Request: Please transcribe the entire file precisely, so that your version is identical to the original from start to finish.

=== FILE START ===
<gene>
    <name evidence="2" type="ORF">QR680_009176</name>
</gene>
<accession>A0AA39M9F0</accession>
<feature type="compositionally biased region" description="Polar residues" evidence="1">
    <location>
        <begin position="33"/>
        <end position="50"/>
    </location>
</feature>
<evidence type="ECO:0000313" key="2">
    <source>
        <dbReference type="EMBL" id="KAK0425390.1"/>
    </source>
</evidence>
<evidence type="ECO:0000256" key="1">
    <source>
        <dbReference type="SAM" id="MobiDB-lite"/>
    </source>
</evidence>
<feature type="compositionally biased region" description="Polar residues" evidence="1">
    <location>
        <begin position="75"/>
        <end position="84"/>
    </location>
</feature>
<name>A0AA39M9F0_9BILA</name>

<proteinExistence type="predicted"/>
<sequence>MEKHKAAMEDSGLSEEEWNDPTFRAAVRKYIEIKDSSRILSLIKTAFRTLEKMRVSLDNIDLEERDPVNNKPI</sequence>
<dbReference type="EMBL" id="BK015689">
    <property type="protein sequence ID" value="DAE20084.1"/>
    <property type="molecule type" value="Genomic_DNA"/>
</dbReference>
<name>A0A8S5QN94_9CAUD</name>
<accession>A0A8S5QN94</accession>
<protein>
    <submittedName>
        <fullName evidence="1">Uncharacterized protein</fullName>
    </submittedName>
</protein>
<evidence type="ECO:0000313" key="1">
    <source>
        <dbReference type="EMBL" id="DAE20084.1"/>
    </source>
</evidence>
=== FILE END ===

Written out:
<gene>
    <name evidence="2" type="ORF">QR680_009176</name>
</gene>
<accession>A0AA39M9F0</accession>
<feature type="compositionally biased region" description="Polar residues" evidence="1">
    <location>
        <begin position="33"/>
        <end position="50"/>
    </location>
</feature>
<evidence type="ECO:0000313" key="2">
    <source>
        <dbReference type="EMBL" id="KAK0425390.1"/>
    </source>
</evidence>
<evidence type="ECO:0000256" key="1">
    <source>
        <dbReference type="SAM" id="MobiDB-lite"/>
    </source>
</evidence>
<feature type="compositionally biased region" description="Polar residues" evidence="1">
    <location>
        <begin position="75"/>
        <end position="84"/>
    </location>
</feature>
<name>A0AA39M9F0_9BILA</name>

<proteinExistence type="predicted"/>
<sequence>MEKHKAAMEDSGLSEEEWNDPTFRAAVRKYIEIKDSSRILSLIKTAFRTLEKMRVSLDNIDLEERDPVNNKPI</sequence>
<dbReference type="EMBL" id="BK015689">
    <property type="protein sequence ID" value="DAE20084.1"/>
    <property type="molecule type" value="Genomic_DNA"/>
</dbReference>
<name>A0A8S5QN94_9CAUD</name>
<accession>A0A8S5QN94</accession>
<protein>
    <submittedName>
        <fullName evidence="1">Uncharacterized protein</fullName>
    </submittedName>
</protein>
<evidence type="ECO:0000313" key="1">
    <source>
        <dbReference type="EMBL" id="DAE20084.1"/>
    </source>
</evidence>